The Financial Services Authority (FSA) is working with firms, advisers, consumer groups and industry experts to improve investment advice. Through a process known as the Retail Distribution Review (RDR), the FSA is modernising the way recommendations about investment products such as ISAs and pensions are made to investors.

These changes will ensure:

  • Advisory firms and advisers tell you how much their services cost and agree with you how much you will pay.
  • Advisers who offer you independent advice must consider all relevant options for you and do so free from any restrictions (such as working with only a select group of product providers) or bias (such as being paid by commission). This makes sure that the advice offered to you is truly independent and, if it is not, the adviser must clearly explain to you why not.
  • You will receive advice from competent, trained professionals who subscribe to a code of ethics ensuring they act with integrity and treat their customers fairly.

What changes come into effect on 31 December 2012?

From 31 December 2012, advisers (excluding those who recommend securities and derivatives) will have two choices. Either they offer totally unrestricted independent advice (Independent Financial Advisers) from across the market, or restricted advice (Restricted advisers – tied to one or more products). Where they offer restricted advice, they will have to explain to you what the nature of the restriction is.

Every adviser (including those who recommend securities and derivatives) will have to meet new consistent professional standards. An overarching code of ethics for investment advisers will be introduced, ensuring they act with integrity clients are treated fairly. The level of qualifications advisers must have has been modernised and raised, and systems are in place to improve how they keep their knowledge up to date.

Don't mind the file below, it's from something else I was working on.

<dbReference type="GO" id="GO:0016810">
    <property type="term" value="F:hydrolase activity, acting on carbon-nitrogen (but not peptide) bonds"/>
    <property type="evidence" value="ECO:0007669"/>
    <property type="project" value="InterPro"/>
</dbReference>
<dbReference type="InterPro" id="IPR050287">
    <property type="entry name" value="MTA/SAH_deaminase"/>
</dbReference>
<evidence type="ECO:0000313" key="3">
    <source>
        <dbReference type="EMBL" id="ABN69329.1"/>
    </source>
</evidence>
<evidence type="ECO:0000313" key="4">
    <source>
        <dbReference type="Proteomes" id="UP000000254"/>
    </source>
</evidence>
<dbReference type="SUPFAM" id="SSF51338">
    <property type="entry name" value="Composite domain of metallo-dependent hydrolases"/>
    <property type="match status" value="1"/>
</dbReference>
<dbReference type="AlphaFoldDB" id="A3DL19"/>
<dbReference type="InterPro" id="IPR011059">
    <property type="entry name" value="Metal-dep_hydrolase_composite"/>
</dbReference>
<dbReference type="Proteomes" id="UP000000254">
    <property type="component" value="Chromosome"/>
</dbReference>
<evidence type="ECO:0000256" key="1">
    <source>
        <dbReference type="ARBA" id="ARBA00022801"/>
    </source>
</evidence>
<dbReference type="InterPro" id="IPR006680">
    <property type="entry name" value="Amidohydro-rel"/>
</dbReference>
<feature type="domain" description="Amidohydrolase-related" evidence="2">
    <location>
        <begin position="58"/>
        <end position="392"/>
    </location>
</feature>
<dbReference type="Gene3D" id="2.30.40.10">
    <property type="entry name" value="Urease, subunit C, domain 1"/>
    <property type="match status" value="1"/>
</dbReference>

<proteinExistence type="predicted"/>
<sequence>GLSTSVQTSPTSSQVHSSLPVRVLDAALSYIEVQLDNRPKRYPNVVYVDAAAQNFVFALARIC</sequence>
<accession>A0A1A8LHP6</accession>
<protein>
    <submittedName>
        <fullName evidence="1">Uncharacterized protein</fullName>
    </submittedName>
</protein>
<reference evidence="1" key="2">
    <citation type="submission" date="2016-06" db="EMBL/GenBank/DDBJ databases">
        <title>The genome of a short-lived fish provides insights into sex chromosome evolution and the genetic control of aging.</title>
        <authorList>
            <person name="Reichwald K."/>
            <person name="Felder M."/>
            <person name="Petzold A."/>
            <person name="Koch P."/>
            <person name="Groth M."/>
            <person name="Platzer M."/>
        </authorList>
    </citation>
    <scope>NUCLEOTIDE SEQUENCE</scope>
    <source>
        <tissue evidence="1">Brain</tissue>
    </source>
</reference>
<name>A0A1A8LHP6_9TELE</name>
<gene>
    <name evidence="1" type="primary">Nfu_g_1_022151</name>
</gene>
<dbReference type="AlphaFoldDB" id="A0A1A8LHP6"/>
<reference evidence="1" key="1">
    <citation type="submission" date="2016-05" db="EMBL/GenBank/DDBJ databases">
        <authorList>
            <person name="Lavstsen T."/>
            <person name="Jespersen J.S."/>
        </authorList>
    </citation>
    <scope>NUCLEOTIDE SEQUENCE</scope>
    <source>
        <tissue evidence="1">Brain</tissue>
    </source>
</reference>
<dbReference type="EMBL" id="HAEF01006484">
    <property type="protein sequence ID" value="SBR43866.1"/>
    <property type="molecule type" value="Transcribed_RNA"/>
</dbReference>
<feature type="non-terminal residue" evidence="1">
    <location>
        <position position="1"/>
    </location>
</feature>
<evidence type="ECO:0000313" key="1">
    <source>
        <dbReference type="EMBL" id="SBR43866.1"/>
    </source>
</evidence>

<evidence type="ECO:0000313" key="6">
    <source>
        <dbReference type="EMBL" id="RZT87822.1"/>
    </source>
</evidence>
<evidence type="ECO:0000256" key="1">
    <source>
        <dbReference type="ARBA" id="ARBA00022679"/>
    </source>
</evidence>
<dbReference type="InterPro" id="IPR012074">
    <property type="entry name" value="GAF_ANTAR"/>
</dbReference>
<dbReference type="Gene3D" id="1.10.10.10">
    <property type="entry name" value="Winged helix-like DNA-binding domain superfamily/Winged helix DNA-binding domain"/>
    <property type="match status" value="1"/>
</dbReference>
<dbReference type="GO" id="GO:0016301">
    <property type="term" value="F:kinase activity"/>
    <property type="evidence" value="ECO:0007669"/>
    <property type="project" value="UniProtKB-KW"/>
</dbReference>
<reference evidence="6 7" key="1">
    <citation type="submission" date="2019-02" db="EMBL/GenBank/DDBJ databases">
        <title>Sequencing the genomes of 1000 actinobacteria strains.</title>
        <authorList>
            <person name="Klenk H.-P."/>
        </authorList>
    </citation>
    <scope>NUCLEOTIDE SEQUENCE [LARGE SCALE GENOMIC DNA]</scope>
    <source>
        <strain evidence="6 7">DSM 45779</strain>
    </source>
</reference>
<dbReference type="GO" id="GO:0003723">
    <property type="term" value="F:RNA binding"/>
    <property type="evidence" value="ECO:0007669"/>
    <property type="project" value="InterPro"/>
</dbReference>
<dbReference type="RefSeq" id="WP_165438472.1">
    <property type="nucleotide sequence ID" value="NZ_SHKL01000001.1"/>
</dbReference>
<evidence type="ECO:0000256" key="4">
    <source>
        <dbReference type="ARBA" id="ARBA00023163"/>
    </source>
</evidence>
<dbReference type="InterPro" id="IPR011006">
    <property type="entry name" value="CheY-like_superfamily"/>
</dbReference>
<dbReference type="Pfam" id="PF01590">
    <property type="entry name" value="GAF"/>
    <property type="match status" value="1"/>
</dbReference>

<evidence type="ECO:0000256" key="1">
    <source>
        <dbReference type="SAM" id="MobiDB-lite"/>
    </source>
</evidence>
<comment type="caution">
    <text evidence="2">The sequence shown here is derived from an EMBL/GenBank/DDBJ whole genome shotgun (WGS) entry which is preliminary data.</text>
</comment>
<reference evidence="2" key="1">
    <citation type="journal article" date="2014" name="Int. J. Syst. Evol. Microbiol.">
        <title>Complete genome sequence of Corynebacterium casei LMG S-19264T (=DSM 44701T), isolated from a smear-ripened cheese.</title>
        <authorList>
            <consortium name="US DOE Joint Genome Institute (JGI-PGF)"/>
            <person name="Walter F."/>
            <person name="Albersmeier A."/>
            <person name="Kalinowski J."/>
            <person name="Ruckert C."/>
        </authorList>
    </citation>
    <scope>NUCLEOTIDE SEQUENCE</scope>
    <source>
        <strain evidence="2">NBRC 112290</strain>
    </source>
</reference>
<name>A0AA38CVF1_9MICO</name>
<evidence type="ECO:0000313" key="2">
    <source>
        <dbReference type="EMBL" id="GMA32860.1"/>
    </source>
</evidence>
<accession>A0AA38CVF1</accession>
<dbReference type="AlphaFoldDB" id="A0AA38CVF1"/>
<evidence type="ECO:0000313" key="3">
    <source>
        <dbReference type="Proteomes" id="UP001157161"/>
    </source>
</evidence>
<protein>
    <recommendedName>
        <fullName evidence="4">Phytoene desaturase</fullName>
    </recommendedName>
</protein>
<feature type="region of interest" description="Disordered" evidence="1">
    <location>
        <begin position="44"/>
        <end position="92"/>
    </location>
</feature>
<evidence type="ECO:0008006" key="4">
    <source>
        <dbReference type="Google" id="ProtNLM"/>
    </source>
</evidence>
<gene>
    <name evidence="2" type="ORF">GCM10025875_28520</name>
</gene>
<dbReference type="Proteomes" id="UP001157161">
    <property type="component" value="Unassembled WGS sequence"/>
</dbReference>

The aim is to ensure that you can have greater confidence in the advice you are being given. Your adviser will be able to consider a broader range of products, or clearly state which products they can advise on. Their advice will be free from bias towards any one product provider because of how much that provider pays them in commission. In addition, you will know how much the advice is costing you, and the advice will be from an individual with a higher level of technical expertise due to the new professional standards advisers must meet.

Investment advice has never been free. The price you currently pay for advice is often hidden within the charges of the product you buy and that price is currently set by the product provider, not you, the customer. These changes are not altering how much the advice should cost, but rather enabling you to agree how much the adviser gets paid, rather than that decision being taken for you by a product provider.

The new charging system will not stop investors with modest means being able to afford financial advice. If you prefer, you will still be able to get advice without having to write a cheque. For example, you could instead agree with the adviser to have their fee taken from your investments; the difference in future is that you will agree with your adviser, in advance, how much you will pay for their advice.

The FSA is serious about the Retail Distribution Review changes being in place at the end of 2012. A recent attempt by the Treasury Select Committee, in mid-June 2011, to delay implementing the Retail Distribution Review by 12 months was immediately rebuffed by the FSA!

If you want to find out more, contact one of the team who will be happy to help.